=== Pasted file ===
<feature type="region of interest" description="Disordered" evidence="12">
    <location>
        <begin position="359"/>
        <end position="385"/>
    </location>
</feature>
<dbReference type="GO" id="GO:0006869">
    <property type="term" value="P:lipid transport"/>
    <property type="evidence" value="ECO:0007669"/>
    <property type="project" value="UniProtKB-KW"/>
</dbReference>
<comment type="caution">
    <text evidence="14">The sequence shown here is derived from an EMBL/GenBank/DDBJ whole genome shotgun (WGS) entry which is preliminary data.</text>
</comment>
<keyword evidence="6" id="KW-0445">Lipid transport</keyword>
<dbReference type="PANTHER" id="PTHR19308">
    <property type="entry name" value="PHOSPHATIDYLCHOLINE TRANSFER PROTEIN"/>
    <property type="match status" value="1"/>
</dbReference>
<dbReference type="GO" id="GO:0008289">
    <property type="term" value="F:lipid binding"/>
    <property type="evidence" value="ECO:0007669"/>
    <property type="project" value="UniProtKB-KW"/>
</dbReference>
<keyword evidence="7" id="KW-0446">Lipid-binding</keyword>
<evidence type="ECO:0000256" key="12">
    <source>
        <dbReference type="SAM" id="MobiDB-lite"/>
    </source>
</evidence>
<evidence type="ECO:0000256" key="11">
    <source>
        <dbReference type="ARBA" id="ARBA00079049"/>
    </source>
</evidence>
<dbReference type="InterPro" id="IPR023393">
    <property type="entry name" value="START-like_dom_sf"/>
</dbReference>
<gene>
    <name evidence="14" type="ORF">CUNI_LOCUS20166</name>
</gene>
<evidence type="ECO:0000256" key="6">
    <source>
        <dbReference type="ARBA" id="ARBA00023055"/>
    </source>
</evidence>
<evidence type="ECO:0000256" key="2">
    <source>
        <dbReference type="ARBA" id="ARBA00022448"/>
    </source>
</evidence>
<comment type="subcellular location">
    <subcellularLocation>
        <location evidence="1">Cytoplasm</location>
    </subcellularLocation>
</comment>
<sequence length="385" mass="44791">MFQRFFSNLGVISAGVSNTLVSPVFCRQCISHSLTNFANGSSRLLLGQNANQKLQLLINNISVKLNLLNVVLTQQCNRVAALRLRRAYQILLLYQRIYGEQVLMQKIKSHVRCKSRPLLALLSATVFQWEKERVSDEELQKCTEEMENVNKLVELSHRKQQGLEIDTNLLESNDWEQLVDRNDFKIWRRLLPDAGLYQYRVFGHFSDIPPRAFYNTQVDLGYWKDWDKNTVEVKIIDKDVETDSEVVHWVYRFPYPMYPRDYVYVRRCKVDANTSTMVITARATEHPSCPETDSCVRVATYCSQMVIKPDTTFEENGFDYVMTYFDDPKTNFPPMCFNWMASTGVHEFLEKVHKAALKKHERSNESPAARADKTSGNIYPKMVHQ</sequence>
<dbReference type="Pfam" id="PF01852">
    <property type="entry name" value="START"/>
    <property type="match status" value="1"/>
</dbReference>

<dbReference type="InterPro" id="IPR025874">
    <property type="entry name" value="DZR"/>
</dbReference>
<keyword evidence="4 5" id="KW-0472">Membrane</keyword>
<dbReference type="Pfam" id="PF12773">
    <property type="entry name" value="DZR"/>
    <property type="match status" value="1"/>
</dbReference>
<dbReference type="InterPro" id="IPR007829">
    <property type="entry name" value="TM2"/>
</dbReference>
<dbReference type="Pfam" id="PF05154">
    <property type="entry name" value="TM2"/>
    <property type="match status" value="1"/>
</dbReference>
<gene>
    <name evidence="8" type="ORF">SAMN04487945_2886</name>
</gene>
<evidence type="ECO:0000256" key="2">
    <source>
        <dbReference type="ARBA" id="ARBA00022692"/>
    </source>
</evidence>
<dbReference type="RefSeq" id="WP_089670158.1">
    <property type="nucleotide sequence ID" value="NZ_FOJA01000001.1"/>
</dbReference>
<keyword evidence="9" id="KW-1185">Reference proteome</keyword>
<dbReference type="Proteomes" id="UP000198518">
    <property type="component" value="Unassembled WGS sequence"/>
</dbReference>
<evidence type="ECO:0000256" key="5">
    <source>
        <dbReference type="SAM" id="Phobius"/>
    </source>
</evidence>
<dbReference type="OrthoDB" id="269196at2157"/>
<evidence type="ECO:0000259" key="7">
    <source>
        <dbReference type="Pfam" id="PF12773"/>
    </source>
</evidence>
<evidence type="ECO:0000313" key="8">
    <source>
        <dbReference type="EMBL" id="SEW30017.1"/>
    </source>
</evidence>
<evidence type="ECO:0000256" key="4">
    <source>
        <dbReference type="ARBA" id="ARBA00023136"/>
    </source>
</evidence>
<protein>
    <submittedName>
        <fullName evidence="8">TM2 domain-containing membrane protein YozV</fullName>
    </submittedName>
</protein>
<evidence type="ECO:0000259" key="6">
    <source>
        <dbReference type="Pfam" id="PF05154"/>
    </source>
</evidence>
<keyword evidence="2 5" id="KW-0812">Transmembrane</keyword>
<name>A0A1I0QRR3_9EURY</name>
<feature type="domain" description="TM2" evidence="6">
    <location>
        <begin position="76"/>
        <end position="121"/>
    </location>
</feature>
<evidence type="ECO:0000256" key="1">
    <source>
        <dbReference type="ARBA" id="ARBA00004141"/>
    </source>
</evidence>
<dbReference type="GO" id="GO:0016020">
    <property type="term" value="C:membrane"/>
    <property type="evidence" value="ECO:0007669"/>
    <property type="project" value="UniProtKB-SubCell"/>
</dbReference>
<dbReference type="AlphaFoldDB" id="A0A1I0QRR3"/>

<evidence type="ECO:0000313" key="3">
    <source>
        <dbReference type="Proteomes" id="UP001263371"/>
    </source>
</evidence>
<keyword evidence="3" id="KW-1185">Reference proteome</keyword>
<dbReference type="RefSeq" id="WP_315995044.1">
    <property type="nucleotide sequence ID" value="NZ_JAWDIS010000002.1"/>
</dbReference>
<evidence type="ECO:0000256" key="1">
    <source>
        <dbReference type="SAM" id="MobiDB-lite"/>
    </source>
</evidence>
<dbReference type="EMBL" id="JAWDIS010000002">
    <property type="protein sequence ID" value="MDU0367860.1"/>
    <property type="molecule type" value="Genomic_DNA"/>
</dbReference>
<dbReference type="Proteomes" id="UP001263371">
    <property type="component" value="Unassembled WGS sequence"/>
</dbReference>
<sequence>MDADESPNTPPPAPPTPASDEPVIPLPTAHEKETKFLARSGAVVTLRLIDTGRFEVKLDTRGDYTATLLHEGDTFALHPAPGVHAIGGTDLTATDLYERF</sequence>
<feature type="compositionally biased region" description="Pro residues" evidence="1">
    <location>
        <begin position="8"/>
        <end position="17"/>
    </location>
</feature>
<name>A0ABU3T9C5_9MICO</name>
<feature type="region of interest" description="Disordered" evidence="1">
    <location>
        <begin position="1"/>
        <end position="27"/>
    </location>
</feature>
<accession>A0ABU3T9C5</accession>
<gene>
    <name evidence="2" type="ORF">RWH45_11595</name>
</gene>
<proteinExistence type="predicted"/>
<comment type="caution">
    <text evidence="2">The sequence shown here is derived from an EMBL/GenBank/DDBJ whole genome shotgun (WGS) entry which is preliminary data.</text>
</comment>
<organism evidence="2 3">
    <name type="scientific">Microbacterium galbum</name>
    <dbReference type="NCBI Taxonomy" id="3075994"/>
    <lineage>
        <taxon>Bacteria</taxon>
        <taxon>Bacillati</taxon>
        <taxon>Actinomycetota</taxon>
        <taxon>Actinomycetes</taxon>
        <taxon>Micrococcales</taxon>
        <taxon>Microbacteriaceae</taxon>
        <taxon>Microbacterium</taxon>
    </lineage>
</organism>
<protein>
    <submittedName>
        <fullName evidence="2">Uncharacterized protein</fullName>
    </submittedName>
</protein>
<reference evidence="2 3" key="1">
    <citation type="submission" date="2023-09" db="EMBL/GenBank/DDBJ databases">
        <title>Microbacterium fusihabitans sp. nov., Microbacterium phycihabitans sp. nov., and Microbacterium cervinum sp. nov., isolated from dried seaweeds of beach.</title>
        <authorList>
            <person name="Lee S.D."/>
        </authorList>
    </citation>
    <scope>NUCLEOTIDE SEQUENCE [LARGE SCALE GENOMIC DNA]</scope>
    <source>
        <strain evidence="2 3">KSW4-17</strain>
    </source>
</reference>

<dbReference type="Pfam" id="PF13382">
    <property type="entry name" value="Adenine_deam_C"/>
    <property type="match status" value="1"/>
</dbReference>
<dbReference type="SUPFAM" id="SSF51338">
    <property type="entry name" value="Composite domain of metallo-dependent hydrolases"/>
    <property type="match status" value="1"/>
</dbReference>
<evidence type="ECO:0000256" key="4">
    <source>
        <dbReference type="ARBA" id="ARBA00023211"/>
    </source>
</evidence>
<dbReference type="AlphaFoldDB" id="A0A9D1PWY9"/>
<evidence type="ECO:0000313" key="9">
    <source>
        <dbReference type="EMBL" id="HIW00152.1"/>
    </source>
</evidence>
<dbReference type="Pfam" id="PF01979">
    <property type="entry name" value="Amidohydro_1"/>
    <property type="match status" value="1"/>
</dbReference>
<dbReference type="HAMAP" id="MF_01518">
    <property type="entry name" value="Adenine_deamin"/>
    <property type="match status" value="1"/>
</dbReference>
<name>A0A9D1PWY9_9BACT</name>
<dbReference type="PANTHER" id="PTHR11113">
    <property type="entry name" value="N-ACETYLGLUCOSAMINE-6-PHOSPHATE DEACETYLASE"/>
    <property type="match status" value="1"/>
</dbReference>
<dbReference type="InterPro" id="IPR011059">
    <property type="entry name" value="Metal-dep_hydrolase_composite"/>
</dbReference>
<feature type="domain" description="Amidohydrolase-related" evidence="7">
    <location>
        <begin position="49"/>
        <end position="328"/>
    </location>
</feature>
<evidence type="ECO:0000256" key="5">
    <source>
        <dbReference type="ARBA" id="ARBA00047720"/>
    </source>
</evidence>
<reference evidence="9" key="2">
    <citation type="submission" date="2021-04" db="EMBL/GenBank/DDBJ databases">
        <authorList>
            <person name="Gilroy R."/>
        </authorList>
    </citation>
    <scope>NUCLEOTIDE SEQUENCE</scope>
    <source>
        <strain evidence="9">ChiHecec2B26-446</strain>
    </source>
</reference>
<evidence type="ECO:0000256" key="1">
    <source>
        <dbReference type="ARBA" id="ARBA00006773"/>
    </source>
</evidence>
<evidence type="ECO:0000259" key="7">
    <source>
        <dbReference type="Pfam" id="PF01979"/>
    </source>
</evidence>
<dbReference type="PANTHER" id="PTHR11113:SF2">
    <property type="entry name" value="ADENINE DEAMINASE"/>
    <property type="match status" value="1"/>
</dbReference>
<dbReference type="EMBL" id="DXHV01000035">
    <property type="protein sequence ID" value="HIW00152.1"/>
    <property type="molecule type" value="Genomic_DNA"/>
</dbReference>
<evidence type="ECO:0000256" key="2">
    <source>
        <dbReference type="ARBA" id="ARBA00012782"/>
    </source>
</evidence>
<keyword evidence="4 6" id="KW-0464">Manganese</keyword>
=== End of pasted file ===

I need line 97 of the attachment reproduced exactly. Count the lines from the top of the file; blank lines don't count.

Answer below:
<dbReference type="OrthoDB" id="269196at2157"/>